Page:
The autofocus motor is the second reason for this versatility. Fujifilm decided to include a more advanced AF motor (Quad Linear) than the XF 50-140mm f/2.8 (Triple Linear). The result is one of the fastest AF lenses by Fujifilm I’ve ever tried. It works well in Single AF and exceptionally well in Continuous-AF on both the X-T1 and X-Pro2. The AF motor is silent and the performance in C-AF remains constant for video on the X-Pro2 as well.
This means that the 90mm can be a good solution for action and certain sports like marathons, bike or mountain bike races or any sports where the photographer can be close enough to the action. Granted, a zoom lens will always be more versatile but if you shoot sports occasionally, the 90mm could prove enough to do the job.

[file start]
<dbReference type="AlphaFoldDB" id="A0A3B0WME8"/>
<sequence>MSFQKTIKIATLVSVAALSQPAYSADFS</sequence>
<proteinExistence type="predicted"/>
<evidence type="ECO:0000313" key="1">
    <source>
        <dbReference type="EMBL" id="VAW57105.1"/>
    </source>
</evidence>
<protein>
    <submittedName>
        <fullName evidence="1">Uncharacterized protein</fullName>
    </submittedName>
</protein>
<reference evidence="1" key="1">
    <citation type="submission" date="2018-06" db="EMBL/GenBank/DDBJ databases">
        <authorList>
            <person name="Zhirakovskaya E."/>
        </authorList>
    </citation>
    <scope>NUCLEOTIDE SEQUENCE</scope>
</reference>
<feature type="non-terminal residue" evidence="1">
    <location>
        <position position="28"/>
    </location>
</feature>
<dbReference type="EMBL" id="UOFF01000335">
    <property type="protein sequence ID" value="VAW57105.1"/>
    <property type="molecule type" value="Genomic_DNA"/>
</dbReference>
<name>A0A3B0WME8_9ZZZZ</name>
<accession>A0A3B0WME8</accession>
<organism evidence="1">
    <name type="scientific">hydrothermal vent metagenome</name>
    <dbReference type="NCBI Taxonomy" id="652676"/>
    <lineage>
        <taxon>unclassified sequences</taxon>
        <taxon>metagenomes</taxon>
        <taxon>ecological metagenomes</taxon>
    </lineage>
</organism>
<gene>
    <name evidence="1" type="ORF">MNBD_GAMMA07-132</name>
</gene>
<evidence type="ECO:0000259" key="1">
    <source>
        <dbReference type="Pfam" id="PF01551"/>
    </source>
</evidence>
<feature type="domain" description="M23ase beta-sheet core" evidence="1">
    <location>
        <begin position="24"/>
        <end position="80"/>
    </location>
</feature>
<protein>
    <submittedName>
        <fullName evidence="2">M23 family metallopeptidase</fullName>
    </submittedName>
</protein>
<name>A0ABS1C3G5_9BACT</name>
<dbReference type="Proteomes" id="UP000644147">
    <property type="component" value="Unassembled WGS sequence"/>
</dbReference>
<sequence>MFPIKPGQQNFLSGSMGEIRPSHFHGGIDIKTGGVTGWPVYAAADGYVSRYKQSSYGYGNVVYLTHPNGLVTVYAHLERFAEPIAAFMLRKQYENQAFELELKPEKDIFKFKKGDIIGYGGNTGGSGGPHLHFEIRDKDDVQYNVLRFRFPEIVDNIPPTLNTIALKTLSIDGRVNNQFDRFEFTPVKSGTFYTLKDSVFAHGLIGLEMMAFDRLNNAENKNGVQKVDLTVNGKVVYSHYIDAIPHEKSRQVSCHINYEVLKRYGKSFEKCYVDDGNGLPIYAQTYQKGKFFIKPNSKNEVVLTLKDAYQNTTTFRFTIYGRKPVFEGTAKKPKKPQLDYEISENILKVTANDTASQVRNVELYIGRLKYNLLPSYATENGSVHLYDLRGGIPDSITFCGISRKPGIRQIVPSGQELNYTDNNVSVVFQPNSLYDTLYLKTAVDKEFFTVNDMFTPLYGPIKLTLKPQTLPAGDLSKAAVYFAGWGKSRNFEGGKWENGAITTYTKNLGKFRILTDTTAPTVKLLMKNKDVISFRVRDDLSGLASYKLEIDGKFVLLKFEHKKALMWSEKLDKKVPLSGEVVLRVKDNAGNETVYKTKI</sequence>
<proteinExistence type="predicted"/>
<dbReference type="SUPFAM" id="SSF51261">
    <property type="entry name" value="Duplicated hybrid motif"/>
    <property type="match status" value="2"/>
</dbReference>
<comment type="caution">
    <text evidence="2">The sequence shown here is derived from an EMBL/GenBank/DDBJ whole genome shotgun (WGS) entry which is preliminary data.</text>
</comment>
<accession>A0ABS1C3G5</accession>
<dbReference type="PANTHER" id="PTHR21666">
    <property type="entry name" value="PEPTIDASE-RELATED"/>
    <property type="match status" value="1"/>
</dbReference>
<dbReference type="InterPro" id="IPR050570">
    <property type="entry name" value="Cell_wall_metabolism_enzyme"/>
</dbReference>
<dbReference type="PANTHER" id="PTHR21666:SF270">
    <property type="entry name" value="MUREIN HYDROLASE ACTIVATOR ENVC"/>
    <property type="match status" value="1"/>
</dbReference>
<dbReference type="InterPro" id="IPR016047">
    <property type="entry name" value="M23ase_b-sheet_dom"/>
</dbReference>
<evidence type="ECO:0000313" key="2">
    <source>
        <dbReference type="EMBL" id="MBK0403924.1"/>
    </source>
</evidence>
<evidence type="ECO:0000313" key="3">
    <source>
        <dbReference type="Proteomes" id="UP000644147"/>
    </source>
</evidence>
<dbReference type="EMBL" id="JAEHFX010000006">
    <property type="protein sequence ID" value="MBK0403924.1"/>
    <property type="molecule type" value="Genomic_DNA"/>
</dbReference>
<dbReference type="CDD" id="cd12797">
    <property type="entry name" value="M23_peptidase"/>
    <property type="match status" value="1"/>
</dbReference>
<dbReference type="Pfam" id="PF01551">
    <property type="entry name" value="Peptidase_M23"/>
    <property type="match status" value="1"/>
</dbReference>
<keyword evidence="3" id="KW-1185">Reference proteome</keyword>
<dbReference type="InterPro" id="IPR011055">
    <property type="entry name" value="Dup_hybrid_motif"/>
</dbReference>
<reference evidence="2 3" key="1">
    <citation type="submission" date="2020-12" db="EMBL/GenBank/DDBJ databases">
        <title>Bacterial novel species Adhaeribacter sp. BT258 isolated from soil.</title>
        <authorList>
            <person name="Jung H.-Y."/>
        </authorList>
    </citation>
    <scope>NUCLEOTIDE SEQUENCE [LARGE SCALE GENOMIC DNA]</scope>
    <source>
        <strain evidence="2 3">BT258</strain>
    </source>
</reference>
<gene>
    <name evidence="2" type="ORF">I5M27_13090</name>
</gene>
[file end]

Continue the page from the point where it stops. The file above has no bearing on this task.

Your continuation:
It is also an excellent lens to use for outdoor events when you have more space to move around and capture portraits from a distance (either because you don’t want to be too close or because you can’t get closer). I found it to be enough to capture other scenes too, such as musicians playing on the street. I had the chance to use it at the Colwyn Bay 1940s Festival and it was the ideal focal length for the situation.
Fuji XF 90mm f/2 vs XF 56mm F/1.2